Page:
Nemo Me Impune Lacessit

I bought a painting (yay!)

2016 is off to a great start. While in the Hawke’s Bay for new year, I was fortunate to meet Fane Flaws, take a tour of his astonishing home, and buy one of his recent works – Electric Id #1 (gouache on brown paper).

These Psychedelic Ids are just mesmerising. Can’t wait to get it home.

 

electric_id_1_framed

DP2016

And we’re off! Good luck, gentlemen…

Johnny (0)

  1. Christina Applegate
  2. Sharon Osborne
  3. Kathy Bates
  4. Robert De Niro
  5. Melissa Etheridge
  6. Suzanne Somers
  7. Mr T
  8. Rod Stewart
  9. Carly Simon
  10. Ringo Starr

Granma Pip (0)

  1. Billy Connelly
  2. William Windsor
  3. Bill Cosby
  4. William  Shatner
  5. Bill Gates
  6. Billy Joel
  7. Billy Ray Cyrus
  8. Venus Williams
  9. Willy Nelson
  10. Billy Jean King

Dave (6)

  1. Sean Connery
  2. Roger Moore
  3. George Lazenby
  4. Abe Vigoda
  5. Kirk Douglas
  6. Mary Tyler Moore
  7. Prince Philip
  8. Clive James
  9. Stephen Hawking
  10. Tommy Chong

Nick (47)

  1. Lindsay Lohan
  2. Martin Crowe
  3. Prince Phillip
  4. Mohammed Ali
  5. Paul Gasgoine
  6. Joost van der Westhuizen
  7. Stephen Hawking
  8. Justin Beiber
  9. Jay-Z
  10. Michael Schumacher

Sian (0)

  1. Barry Humphries
  2. Lady Gaga (Stefani Germanztta)
  3. Richard O’Brien
  4. Dennis Rodman
  5. Caitlyn Jenner
  6. Eddy Izzard
  7. Hilary Swank
  8. James Franco
  9. Guy Pearce
  10. Craig McLachlan

Moi (0)

Rangergeddon

  1. Harry Windsor
  2. Axel Rose
  3. Geri Halliwell
  4. Danny Boniduce
  5. Ginger Baker
  6. Scott Dixon
  7. Susan Sarandon
  8. Tom Wolfe
  9. Robert Redford
  10. Woodie Allen

Michelle (0)

  1. Donald Trump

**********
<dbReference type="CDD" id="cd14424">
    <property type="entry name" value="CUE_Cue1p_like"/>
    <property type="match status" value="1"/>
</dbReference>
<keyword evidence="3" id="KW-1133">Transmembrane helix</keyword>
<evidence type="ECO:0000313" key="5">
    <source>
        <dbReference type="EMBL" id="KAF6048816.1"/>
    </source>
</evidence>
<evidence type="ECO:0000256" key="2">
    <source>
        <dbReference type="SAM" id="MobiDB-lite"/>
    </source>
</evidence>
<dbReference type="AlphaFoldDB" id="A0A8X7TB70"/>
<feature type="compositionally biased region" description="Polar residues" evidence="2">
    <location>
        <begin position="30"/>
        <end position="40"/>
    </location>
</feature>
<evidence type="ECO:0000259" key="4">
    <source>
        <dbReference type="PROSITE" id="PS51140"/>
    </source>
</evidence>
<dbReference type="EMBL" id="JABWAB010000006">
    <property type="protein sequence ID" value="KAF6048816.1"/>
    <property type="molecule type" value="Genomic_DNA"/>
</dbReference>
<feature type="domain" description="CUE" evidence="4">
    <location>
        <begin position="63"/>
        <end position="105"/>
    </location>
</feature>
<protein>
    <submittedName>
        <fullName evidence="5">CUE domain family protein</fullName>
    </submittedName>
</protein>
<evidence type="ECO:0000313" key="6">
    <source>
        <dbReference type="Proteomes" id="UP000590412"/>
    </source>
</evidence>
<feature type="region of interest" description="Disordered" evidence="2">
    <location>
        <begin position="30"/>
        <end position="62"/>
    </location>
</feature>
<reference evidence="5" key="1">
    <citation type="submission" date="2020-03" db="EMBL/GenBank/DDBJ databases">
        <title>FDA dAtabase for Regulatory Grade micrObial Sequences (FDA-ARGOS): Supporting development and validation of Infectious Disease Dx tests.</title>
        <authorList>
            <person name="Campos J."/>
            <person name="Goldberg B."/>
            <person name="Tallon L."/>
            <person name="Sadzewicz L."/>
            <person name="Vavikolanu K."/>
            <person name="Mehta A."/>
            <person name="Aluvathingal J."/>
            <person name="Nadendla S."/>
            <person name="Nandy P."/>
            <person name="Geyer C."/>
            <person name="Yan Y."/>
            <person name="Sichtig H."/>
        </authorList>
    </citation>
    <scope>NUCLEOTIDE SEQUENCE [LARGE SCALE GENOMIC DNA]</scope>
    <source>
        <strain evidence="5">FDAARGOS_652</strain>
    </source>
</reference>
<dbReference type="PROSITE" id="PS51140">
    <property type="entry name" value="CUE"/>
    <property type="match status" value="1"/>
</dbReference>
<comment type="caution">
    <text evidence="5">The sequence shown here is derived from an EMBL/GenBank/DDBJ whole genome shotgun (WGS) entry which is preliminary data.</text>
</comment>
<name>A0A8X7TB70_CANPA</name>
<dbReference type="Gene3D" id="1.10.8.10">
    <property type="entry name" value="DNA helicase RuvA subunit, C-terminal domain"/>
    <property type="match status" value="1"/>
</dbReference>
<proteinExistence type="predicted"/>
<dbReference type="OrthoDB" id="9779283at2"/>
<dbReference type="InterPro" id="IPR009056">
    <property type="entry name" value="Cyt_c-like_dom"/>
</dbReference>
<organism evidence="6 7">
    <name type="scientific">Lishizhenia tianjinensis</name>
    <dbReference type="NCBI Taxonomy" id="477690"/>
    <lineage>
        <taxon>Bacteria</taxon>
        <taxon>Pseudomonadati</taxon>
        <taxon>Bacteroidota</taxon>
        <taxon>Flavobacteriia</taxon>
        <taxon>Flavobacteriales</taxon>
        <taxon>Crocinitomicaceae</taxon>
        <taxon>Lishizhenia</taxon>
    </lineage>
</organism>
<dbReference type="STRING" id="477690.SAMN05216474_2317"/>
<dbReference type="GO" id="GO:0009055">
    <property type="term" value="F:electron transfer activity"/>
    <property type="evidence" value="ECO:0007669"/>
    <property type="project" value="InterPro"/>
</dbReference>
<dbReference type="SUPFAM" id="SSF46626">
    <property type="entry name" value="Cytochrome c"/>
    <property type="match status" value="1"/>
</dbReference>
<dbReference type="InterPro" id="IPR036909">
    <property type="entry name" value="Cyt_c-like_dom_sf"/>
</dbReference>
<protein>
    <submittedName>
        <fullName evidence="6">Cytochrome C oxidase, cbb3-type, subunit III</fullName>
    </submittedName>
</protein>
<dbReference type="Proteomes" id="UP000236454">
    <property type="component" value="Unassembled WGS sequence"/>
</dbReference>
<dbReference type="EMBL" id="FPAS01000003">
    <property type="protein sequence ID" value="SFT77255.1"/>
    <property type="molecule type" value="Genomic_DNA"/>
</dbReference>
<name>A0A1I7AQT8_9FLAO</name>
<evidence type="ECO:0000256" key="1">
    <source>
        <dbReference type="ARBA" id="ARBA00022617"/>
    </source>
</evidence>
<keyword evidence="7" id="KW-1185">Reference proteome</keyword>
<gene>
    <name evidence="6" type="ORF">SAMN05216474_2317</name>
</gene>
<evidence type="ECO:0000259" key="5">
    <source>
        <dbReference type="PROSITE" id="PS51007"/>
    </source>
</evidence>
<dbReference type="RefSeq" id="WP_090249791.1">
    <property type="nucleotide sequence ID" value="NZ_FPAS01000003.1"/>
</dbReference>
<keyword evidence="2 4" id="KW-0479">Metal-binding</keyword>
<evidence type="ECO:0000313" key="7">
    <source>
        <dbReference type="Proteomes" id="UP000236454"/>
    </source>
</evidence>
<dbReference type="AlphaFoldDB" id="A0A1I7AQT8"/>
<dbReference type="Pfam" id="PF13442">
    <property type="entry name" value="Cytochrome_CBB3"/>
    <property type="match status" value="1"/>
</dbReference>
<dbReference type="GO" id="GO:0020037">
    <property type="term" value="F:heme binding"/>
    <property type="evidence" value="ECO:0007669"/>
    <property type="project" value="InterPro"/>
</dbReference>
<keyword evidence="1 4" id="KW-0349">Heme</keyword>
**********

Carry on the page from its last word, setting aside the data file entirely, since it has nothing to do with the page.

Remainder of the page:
2. Angelina Jolie
  3. Elton John
  4. Barack Obama
  5. Charlie Sheen
  6. Bret Michaels
  7. Mick Jagger
  8. Oprah Winfrey
  9. Lindsay Lohan
  10. Mel Gibson

Noddy & Trevor (0)

  1. Chuck Berry
  2. Georgina Beyer
  3. Prince Philip
  4. Dougal Stevenson
  5. Bashar Assad
  6. David McPhail
  7. Pope Benedict
  8. George Bush SNR
  9. Patricia Routledge
  10. Bob Hawke

Gordon (0)

  1. Donald Trump
  2. Kirk Douglas
  3. Hugh Hefner
  4. Bill Cosby
  5. The queen
  6. Sean Connery
  7. Billy Connoly
  8. Ozzy Osbourne
  9. Tom Waits
  10. Prince Phillip

Skull #24

This week I took delivery of my second Fane Flaws piece, this one a collaboration with his wife, Jo Blogg. Just love it.

striped_skull_24

The problem with digital social connections

 

I was interested to see this piece on TechCrunch this morning.

Wiith is described as something akin to Tinder, but with a focus on shared social experiences. Clearly the term ‘shared social experiences’ is open to broad interpretation, and I have no doubt that Wiith will be useful to the same fine people that managed to force Adult Friend Finder to pivot from its initial bearing as a social network for golfers. Deviants aside, Wiith is an interesting prospect and a reflection of a similar idea I had a year or so ago.

Two things really bug me about mainstream social platforms…